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Friends - Season 1 Photo by Reisig & Taylor/NBCU Photo Bank/NBCUniversal via Getty Images via Getty Images

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Fighting Fiction: ‘Friends’ and UFC catch each other on the crossroads

Ultimate Fighting Championship (UFC) was in crisis back in 1997. Branded “human cockfighting” by Senator John McCain the previous year and banned in 36 states, the sport that once prided itself on having “no rules” found itself forced to tone down for the sake of palatability. As it struggled to find its footing, it found an unlikely partner in a show that was just finding its own: “Friends.”

‘Friends’ S3, E24: The One with the Ultimate Fighting Champion

Following a delightful and apparently ad-libbed cameo from Robin Williams and Billy Crystal, the episode branches into three narratives. In one, Chandler struggles with his new boss’s fondness for slapping his ass. In another, Rachel agonizes over ex-boyfriend Ross’ burgeoning relationship with far-hotter-than-expected newcomer Bonnie. In the third, Monica faces her own relationship issues when millionaire boyfriend Pete Becker, played by future “Iron Man” director Jon Favreau, decides to join UFC.

Yeah, they don’t really strain themselves to come up with a justification. I’ve found that “rich dudes are weird” is a pretty realistic explanation, though.

When talking about “The Simpsons’” failure to make something funny out of a naturally funny sport, I noted that many of that episode’s issues were rooted in its unwillingness to engage with mixed martial arts (MMA) beyond the surface level. “Friends” at least makes the effort; then-badass Tank Abbott and a handsome young Bruce Buffer appear as themselves and Joey accurately reveals that the only banned attacks are eye-gouging and fish-hooking. MMA isn’t treated like a sideshow for brain-dead, violence-obsessed degenerates, and the jokes at its expense never feel more mean-spirited than the jabs at other sports.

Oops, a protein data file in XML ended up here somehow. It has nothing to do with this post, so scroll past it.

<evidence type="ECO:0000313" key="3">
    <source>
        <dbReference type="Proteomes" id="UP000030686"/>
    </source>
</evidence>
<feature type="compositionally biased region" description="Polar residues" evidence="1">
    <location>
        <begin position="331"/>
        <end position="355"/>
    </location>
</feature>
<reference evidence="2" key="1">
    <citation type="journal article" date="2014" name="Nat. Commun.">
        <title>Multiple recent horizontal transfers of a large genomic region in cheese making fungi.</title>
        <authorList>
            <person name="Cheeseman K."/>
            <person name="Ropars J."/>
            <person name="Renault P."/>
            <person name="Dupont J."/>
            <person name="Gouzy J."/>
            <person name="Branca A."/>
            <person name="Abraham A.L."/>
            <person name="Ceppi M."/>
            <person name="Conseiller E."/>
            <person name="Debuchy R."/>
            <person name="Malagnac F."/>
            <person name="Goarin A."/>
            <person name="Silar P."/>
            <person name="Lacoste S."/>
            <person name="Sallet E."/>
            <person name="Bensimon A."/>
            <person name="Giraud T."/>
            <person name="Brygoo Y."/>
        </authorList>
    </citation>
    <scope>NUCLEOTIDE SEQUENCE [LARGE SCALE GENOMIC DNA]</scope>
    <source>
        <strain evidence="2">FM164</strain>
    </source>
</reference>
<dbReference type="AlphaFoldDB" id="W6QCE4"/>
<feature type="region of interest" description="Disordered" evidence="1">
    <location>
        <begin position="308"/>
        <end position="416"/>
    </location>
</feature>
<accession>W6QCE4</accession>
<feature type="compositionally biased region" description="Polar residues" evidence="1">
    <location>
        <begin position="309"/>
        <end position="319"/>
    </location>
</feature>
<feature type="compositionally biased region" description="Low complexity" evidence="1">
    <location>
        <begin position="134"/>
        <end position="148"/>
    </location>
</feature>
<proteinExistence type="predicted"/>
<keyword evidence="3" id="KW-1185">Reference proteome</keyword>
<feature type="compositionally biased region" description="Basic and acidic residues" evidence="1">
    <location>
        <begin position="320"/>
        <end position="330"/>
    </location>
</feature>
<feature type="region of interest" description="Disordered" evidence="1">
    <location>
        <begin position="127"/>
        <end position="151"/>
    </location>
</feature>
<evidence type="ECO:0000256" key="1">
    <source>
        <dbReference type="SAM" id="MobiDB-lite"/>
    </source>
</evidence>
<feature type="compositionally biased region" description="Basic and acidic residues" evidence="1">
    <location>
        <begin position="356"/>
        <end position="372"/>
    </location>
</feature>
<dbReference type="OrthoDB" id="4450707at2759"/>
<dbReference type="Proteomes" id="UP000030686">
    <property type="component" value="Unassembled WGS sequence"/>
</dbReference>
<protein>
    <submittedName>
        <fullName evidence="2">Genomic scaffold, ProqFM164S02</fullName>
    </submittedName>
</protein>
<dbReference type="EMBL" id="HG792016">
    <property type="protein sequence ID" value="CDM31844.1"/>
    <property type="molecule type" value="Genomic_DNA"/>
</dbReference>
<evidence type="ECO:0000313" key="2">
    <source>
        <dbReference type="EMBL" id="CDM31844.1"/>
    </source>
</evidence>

Sure, Abbott defeats Becker by standing on his neck until he passes out, but that was legal at the time.

It also helps that, unlike “The Great Wife Hope,” the UFC subplot is actually pretty funny. From Becker’s trainer forbidding “boom-boom” ahead of the fight to Becker himself proudly wearing his gi and white belt into the cage, there are enough solid visual and writing gags to make it worth a watch.

As an aside, Becker should take it as a mark of honor that he was one of the last Ultimate Fighters to get his testicles mangled during the credits gag — the organization would ban groin strikes just a few months later ... thankfully.

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